Just because a drawing of a new house or renovation looks like its all complete on paper. Doesn’t mean you pick it up and build it in reality. I always draw my own sections and work out my own details. This way I get into the the DNA of what is required to build a Building.
Over fifteen years ago I was Building a McMansion in Toorak (Melbourne Australia). There was a curved concrete staircase to be built over the front door. Surely I thought at the time the stairs would work. Unfortunately I discovered you couldn’t walk under the stairs the way it was drawn. Luckily there was enough room to manipulate the risers and the structure to maintain a better than average head height over the front door.
The architect at the time was amazed how this slipped through the cracks. Unfortunately I have seen other curved stairs that were constructed and poured without realising until later the head height was wrong. Out came the jackhammer’s and the stairs were demolished and started again. Hate to think about the cost of doing this. Unfortunately you cant blame the architect and back-charge them. The responsibility is on the Builder who should have figured it all out from the beginning.
The Roof That Came Off Because The House Was Too High
I worked for a Builder who just got completed a huge roof with all the slate tiles completed. The neighbours complained the Building was too high. Out came the Council, surveyors and the architect. The result was the house was one metre too high than the regulation height. Unfortunately the Builder didn’t check measure the height of the Building beforehand.
The Architect didn’t do a section through the Building. What happened next was purely a disaster. The Architect was thrown off the job. The tiles came off the roof. The roof was taken off and walls had to be lowered by one metre. But wait! What about the head height in the top floor ceilings?
You can imagine now that the ceiling heights are now one metre lower. Imagine also the windows are now too high and have to somehow fit into this envelope. That’s when John Coote came to the rescue and solved all the issues. What he did was brilliant.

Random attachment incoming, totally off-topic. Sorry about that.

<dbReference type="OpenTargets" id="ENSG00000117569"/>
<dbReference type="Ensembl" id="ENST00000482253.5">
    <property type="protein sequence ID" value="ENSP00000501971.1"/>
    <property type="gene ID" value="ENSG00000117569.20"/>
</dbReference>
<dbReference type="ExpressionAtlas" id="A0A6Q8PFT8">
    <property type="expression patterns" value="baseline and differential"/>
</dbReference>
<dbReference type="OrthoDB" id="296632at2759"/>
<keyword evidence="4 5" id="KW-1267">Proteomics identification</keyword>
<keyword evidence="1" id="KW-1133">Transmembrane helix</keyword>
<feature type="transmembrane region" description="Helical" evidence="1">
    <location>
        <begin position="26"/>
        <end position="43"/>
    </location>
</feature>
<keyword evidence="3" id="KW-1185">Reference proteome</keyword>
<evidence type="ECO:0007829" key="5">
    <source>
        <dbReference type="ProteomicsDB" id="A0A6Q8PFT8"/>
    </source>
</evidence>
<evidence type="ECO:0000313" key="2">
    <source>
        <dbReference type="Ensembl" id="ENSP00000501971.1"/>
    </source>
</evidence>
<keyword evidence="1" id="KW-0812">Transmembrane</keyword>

John got the roof re-designed so the ceilings underneath were all coffered. The walls on the edges were one metre lower at the perimeter and raise in the middle. This wasn’t easy to do as there were services like the air-conditioning ducts and the registers were incorporated in with the plaster cornices. The result was amazing, but the blow out in costs and time was unbelievable.
The Domino Affect
If you don’t figure out one thing during construction the domino affect can be huge. One detail can cost you thousands as it affects other areas. It doesn’t just become one isolated problem and solution. As you saw in the story about the roof. If someone picked up the issue from day 1. All of the details would have been worked out beforehand. The cost would have been fine and the stress and angst could not be calculated. Unfortunately the Site Foreman became so stressed he didn’t want to complete the job. It was sad to see this man who was one of the best in the Industry. He took the plans and ran with what was on them without realising what problems he had ahead of time.
Could Have been the New Orleans Floods In Melbourne
One of the biggest disasters was averted on a job a few years ago when I discovered the neighbours soil levels were higher than the proposed concrete slab level to an extension we were about to start. Our concrete floor was 100mm lower than the neighbours. In case of a storm or water coming in from the neighbours the extension would have been under water.
If this was discovered later it would have been a major catastrophe. This particular architect had the Land surveyors levels to the existing soil levels of the house to be extended only. He didn’t have any of the neighbours levels. If he did obtain them at the drafting stage. The levels would have been discovered and altered. This has become a huge lesson for me: I now survey the job we have as well as the neighbours before we start anything.
TRICKS OF THE TRADE TRAINING TIP OF THE WEEK
Before you start a project. Know what the height and width restrictions are on the Job. Consult the architect or the Building Surveyer. they are your consultants.
Always do your own heights, levels, sections and details for every job you do. I will guarantee you it will save thousands of dollars and your reputation as a great Builder/carpenter. Don’t be righteous or smug to the designer. They are there to help you and the whole process is suppose to be done as a team not an ego based individual basis to get points from the owner.
Don’t worry: I learnt the hard way. My first curved staircase was a disaster. Luckily someone picked up the problem before the concrete was poured. It has become another huge lesson for me. I now work out all staircases on a job because of my mistake. Was a huge pill to swallow at the time.
Have a great week